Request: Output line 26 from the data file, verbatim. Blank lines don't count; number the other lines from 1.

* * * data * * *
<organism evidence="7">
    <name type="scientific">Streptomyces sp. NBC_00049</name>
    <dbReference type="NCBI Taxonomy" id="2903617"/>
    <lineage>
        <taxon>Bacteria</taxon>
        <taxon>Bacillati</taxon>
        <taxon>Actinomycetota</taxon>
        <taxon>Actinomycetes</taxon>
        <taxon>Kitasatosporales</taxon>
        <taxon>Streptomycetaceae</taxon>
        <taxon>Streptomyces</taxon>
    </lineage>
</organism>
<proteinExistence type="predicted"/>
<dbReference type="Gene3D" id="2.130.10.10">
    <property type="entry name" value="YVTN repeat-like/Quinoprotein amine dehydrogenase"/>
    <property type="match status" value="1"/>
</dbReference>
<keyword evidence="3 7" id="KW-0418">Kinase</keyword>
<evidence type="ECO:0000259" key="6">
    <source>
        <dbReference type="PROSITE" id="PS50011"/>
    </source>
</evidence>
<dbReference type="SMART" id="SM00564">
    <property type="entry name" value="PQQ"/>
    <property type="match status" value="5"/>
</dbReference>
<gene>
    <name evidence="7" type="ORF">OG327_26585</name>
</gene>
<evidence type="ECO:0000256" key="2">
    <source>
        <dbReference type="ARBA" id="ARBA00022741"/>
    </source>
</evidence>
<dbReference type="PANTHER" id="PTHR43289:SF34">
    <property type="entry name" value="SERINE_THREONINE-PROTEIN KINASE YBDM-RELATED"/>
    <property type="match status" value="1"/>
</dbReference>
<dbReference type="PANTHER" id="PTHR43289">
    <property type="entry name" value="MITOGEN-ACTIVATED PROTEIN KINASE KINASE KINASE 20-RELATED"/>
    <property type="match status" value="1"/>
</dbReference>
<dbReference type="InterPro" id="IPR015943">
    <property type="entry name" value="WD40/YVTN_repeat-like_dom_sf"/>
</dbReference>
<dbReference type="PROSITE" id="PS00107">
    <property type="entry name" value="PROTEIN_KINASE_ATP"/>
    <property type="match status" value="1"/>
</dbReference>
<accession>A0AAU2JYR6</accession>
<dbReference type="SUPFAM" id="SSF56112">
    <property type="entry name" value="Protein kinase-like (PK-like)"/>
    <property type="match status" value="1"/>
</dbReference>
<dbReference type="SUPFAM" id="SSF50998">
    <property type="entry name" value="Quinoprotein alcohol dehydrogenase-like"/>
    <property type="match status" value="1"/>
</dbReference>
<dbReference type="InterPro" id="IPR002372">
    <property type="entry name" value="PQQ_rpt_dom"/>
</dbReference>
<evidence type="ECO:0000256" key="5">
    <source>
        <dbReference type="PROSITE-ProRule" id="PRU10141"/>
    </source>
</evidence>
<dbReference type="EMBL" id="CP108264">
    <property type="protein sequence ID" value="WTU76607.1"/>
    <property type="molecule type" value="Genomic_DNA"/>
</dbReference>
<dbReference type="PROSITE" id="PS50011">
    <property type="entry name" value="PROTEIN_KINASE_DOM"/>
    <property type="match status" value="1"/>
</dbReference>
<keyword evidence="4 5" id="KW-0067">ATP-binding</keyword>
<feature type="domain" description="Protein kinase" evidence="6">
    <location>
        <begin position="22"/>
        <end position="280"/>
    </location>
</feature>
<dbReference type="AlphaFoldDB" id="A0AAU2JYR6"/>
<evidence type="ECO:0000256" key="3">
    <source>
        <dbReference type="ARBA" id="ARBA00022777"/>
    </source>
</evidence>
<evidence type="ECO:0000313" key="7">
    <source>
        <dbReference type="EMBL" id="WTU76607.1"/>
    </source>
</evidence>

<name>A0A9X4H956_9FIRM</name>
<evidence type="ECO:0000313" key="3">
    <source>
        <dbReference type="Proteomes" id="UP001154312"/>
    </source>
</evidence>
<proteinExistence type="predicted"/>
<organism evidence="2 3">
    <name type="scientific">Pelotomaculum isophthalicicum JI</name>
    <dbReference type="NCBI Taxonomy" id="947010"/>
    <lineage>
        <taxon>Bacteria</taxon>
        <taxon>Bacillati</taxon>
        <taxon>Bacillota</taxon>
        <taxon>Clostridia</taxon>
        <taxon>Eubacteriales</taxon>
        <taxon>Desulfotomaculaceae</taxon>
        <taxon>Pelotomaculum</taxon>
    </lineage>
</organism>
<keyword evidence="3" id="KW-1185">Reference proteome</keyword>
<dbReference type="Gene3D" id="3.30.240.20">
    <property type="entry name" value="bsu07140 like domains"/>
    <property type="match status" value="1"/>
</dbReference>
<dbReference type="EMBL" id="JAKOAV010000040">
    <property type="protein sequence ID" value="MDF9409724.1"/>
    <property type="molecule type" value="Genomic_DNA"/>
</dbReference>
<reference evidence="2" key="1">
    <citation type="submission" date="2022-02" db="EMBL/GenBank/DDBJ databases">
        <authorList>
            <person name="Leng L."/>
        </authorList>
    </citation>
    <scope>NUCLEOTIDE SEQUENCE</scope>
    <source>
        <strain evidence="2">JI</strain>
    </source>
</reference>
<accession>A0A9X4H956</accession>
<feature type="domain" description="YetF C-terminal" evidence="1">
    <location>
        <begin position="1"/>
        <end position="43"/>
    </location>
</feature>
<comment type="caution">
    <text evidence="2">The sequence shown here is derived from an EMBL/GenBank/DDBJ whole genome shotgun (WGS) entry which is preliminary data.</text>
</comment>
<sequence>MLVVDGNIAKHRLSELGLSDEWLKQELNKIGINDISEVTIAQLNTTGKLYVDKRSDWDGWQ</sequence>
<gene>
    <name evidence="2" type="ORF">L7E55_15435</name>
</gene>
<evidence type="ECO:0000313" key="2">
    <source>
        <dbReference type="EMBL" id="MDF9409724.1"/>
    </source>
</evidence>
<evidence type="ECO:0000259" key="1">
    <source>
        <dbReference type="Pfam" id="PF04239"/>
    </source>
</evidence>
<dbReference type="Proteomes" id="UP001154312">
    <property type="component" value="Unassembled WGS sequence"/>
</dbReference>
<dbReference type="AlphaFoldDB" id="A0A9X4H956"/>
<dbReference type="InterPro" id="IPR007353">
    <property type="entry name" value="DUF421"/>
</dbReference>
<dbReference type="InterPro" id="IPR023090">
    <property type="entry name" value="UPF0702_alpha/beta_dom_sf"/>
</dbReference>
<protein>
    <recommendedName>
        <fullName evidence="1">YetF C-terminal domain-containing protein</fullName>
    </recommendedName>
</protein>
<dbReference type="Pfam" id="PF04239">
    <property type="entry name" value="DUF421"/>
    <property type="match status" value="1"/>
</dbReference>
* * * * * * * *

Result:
    <property type="entry name" value="PQQ"/>